6. You’re more vulnerable than you think
When faced with change and uncertainty, we often anchor our fragile selves onto someone—anyone—to appease our angst. Vulnerability can blur our logic and reason. As a result, we don’t necessarily choose an ideal romantic partner. Our fear of being alone causes us to settle, often with heartbreaking results. Remember, it’s better to be alone than with someone for the wrong reasons. Wait until you feel strong and optimistic before jumping on the dating horse!
7. You may be in a selfish mindset
Divorce brings with it a plethora of wild emotions, including resentment and anger. There’s nothing wrong with experiencing these feelings given they're markers on the path to healing and recovery. However, when dealing with these overwhelming emotions, we become more internally-focused and maybe even self-absorbed. That’s normal, and it will pass. Be sure to wait until these negative feelings ebb, or you risk unloading your emotional burden on an unwilling partner.
8. Deep inside, you’re scared to commit
After experiencing divorce, many people are wary of re-engaging in a romantic partnership afterward. For some, this fear may dissipate after just a year, whereas for others it can take longer. Don’t confuse your need for companionship with your readiness to commit again. A little bit of reflection will help you determine if you’re truly ready or not. Ask yourself some pointed questions such as have you forgiven your ex, and will you ever love again? Let your answers gauge your readiness for commitment.
9. Rediscover yourself first
After the dissolution of a marriage, it takes time to adjust to the single life again. To ease the sting of loneliness, many seek out the comfort that companionship offers. However, now is the time to get re-acquainted with yourself. It’s possible that your likes and dislikes have changed significantly since you were last single (likely many years ago). Have fun rediscovering what makes you tick, and what you’re good at. New activities will guide you to new friends and will help pass the time. You may just find a new passion in the process! The longer you learn to live on your own, the more ready you’ll be for a happy and stable relationship.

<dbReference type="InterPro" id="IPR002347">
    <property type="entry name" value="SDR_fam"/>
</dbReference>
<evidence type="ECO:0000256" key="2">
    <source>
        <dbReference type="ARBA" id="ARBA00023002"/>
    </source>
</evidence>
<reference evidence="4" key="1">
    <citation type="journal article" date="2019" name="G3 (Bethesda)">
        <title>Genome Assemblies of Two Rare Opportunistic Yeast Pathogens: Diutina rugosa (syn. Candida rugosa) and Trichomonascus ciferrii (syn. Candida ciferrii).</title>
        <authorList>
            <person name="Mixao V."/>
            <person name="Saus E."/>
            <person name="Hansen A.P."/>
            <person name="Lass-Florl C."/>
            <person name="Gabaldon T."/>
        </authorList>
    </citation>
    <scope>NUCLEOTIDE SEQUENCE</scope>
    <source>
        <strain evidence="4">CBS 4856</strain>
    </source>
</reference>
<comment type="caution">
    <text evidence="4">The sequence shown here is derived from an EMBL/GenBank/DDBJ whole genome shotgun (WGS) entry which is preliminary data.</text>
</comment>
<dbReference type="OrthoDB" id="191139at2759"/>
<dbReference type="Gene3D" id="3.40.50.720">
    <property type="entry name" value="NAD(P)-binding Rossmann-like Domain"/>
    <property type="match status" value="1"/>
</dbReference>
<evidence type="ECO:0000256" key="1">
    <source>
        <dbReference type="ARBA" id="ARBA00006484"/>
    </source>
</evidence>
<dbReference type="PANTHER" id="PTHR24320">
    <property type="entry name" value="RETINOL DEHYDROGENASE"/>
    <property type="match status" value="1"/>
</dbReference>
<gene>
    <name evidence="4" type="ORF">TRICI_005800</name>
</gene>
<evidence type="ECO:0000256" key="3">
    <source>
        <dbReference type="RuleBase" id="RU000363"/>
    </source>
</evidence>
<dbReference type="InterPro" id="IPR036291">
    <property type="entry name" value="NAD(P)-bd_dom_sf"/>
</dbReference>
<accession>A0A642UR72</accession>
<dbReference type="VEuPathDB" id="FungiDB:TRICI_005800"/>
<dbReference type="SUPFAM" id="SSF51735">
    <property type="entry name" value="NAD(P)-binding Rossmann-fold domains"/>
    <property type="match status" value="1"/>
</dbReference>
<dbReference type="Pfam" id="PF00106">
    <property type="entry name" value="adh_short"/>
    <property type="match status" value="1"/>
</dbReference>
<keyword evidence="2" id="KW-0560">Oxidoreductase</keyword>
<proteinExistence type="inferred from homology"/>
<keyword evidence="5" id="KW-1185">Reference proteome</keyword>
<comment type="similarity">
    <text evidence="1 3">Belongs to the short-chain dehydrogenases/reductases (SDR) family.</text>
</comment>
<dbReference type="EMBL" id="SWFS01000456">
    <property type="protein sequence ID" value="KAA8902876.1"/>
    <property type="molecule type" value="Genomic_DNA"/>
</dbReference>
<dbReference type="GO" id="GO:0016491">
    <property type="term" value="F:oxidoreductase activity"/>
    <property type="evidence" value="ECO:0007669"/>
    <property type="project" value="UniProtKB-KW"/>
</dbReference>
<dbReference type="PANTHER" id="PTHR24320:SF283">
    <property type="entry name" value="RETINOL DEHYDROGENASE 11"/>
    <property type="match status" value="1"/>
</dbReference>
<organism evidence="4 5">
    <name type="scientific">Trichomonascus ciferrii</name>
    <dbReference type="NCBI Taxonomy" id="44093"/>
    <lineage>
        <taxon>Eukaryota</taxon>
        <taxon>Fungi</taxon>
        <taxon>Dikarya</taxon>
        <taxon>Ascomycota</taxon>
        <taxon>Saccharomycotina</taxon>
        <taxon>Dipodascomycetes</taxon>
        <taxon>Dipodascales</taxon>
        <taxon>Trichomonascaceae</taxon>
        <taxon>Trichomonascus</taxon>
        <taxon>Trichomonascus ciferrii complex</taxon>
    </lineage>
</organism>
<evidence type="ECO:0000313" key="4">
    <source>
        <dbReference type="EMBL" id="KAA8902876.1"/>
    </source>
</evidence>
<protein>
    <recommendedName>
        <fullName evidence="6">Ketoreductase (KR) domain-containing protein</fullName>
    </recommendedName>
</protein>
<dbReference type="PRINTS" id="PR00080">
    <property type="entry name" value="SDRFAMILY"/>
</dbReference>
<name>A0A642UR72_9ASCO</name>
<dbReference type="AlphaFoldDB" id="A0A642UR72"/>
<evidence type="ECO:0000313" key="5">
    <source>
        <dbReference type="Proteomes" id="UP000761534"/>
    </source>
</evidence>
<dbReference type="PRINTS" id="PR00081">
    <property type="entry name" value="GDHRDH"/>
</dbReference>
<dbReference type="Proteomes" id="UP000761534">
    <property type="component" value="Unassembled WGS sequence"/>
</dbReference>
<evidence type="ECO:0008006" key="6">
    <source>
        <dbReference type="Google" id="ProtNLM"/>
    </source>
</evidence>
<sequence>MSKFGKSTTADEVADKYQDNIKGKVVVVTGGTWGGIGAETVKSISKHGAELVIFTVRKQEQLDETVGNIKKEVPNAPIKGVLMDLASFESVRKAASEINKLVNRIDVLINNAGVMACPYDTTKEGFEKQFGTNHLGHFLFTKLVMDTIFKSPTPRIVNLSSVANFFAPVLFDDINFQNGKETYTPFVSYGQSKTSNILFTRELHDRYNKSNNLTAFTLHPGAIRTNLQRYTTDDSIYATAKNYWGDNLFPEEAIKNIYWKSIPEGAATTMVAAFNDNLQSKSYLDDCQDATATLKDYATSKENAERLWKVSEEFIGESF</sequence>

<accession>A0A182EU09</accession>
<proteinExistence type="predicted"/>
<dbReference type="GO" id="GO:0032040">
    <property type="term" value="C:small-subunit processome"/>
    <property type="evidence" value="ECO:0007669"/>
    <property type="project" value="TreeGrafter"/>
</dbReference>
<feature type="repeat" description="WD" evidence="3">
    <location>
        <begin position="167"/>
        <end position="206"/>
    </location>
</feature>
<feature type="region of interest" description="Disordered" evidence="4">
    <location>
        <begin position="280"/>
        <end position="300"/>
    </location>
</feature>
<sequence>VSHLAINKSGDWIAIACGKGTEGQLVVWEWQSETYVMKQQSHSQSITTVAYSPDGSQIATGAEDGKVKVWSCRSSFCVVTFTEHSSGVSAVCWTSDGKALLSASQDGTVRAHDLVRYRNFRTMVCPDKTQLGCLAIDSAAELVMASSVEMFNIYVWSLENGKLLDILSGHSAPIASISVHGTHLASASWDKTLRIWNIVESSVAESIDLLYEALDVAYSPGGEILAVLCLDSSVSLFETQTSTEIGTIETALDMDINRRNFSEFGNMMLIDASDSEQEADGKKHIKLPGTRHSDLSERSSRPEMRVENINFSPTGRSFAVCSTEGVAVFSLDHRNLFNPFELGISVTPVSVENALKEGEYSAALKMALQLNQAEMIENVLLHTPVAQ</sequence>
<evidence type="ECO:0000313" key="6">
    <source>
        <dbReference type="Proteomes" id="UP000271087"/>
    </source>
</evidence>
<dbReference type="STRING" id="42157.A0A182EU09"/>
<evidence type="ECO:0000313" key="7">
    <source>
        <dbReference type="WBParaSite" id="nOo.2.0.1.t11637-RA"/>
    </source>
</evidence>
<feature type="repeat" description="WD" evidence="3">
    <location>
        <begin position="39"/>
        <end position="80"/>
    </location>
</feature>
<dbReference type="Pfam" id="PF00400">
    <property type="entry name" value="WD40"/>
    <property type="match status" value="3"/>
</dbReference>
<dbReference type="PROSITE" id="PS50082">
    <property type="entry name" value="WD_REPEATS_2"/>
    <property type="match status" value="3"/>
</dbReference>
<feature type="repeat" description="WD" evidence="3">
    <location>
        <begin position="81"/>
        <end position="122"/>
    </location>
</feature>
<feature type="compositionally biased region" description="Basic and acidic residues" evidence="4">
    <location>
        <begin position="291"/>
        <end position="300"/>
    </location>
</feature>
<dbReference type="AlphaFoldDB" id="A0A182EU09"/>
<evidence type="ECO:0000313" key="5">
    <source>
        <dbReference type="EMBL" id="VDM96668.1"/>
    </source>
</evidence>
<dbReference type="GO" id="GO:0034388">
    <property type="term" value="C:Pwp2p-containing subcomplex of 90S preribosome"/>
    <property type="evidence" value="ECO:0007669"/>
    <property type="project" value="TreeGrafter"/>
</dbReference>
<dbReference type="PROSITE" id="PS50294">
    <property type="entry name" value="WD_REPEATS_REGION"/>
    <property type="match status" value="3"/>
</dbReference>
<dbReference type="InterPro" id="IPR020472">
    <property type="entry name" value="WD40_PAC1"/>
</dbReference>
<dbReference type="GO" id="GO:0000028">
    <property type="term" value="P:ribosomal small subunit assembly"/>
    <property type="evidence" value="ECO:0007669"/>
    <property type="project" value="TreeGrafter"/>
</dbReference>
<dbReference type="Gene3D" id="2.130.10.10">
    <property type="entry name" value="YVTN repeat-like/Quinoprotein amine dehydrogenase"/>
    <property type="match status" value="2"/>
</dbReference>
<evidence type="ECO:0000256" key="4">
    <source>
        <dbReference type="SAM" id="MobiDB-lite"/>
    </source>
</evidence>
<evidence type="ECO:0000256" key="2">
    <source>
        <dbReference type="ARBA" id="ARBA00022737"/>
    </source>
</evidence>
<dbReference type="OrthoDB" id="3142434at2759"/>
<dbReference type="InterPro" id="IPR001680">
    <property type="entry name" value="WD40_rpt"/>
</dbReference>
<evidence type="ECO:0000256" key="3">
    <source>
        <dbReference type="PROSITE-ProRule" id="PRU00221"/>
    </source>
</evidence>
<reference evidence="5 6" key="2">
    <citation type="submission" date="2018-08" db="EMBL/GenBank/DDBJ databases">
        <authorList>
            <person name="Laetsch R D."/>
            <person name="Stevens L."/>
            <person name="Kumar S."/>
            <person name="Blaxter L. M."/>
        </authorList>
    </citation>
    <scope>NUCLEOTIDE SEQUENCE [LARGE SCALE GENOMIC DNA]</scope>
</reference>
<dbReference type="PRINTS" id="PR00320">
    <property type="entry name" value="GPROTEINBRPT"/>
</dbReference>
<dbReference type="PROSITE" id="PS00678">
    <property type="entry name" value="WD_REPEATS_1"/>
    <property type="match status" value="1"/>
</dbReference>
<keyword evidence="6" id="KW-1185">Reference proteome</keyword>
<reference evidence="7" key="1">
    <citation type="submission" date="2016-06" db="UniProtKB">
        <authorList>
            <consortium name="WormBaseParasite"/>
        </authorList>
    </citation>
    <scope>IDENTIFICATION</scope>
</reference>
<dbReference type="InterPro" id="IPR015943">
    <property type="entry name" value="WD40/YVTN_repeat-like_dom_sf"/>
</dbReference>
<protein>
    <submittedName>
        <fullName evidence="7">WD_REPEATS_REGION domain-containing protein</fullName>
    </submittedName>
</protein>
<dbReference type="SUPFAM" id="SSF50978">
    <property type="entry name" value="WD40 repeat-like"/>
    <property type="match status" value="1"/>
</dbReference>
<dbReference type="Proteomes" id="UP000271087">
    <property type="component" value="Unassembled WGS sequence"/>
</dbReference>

10. Re-assess what you want in a partner
I once told a friend that getting divorced is a bit like graduating from high school: you have to try a few jobs and date a few people before landing on a great career and a spouse. It takes time to figure out what you need—and want—in a partner. Before you consider whether or not you’re ready to date, make a list of all the things you want in a companion (yes, even the things you actually appreciated about your former spouse). This wish list can include your ideal partner’s personality traits, physical appearance, and how you want them to make you feel. You may be surprised by what you learn about yourself.
Remember, it’s when you don’t absolutely need a relationship that you’re ready for one.